21 Aug 2020

Toronto Muslims want mosque attacks investigated as hate related

The mosque in downtown Toronto that Hassam Munir, 25, visits regularly has been attacked by vandals numerous times in the past three months, most recently on Sunday, when its windows were found smashed again. Although arrests have been made over the repeated attacks at the Masjid Toronto, which is part of the Muslim Association of Canada (MAC), Munir says he is still deeply concerned. "It seems to be that someone is trying to intimidate the Muslim community. This is unacceptable," Munir told Al Jazeera. "I am worried, not only for those that work and pray here but also for what these kind of attacks tell us about the ignorance and hate that exists in our society. "No Canadian should feel unsafe in their place of worship," said Munir. This week, the Masjid Toronto found its window broken for the third time in three weeks, making the incident - along with vandalism to another MAC mosque also located downtown - the sixth time local mosques have been attacked in three months. read the complete article

New Zealand

21 Aug 2020

New Zealand Court Set to Sentence Killer in Christchurch Mosque Massacre

A New Zealand court will begin hearings on Monday on the sentencing of a suspected white supremacist accused of killing 51 Muslim worshippers in a massacre that shocked the world and prompted a global campaign to stamp out online hate. Brenton Tarrant, an Australian national, attacked Muslims attending Friday prayers in the South Island city of Christchurch on March 15 last year with semi-automatic guns, broadcasting the shooting live on Facebook. Tarrant pleaded guilty to all charges in March, which include 51 charges of murder, 40 charges of attempted murder and one charge of committing a terrorist act. High Court judge Cameron Mander will hear statements from 66 survivors of the attack early in the week and Tarrant is likely to be present in the courtroom. Tarrant will be allowed to speak to the court before sentencing. read the complete article


21 Aug 2020

Exclusive: Facebook employees internally question policy after India content controversy - sources, memos

Facebook (FB.O) and its top lobbying executive in India, Ankhi Das, are facing questions internally from employees over how political content is regulated in its biggest market, according to sources with direct knowledge and internal posts seen by Reuters. In the United States and around the world, Facebook employees are raising questions about whether adequate procedures and content regulation practices were being followed by the India team, sources familiar with discussions told Reuters. An open letter written to Facebook’s leadership by 11 employees on one internal platform, and seen by Reuters, demands company leaders acknowledge and denounce “anti-Muslim bigotry” and ensure more policy consistency. The letter also demanded that Facebook’s “policy team in India (and elsewhere) includes diverse representation.” read the complete article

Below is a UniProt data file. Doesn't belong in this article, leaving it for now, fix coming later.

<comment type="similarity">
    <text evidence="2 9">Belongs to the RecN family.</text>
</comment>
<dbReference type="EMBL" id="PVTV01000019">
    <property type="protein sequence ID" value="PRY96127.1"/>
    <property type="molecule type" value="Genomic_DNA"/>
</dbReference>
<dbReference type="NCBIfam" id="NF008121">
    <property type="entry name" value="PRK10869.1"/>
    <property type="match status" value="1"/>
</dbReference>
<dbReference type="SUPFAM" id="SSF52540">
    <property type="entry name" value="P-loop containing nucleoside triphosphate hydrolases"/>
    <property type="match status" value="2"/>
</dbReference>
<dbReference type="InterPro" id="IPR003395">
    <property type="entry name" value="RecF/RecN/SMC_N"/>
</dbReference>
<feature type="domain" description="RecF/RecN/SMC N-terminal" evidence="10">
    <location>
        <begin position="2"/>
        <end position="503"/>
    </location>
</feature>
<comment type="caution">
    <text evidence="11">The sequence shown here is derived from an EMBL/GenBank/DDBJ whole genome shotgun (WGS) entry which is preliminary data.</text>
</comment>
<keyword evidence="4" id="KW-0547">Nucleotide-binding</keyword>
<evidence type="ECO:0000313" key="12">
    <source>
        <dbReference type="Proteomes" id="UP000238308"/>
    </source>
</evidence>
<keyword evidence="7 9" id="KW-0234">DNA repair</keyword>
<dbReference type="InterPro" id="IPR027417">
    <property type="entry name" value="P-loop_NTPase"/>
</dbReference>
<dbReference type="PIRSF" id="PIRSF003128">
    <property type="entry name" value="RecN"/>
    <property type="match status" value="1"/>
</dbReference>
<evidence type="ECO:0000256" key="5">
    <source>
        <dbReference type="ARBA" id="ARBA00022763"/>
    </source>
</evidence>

21 Aug 2020

As other doors close, some Rohingya cling to hope of resettlement

On the third anniversary of a mass exodus of Rohingya to Bangladesh, prospects look bleak for about 1 million members of the Muslim minority from Myanmar living in bamboo and plastic shelters in refugee camps. Two attempts to get a repatriation process going, in 2018 and 2019, failed as the refugees refused to go back to Buddhist-majority Myanmar, where they are denied citizenship and considered outsiders, fearing violence. Some take the dangerous option of travelling with people-smugglers by boat to Southeast Asia. Scores of people have been killed in recent years as their over-crowded rickety boats have capsized or run out of water and food. But even that perilous route is getting more difficult now as countries like Malaysia shut their borders, threatening to push boats back out to sea, to protect jobs and resources amid novel coronavirus lockdowns. Some Rohingya are clinging to the hope of a third option - resettlement in a rich country. “I just pray and hope that one day my family will be settled in a Western country,” said Mohammed Nur, who lives in a refugee camp in Bangladesh’s Cox’s Bazar district neighbouring Myanmar. read the complete article


21 Aug 2020

Myanmar’s election, the Rohingya crisis and the road to democracy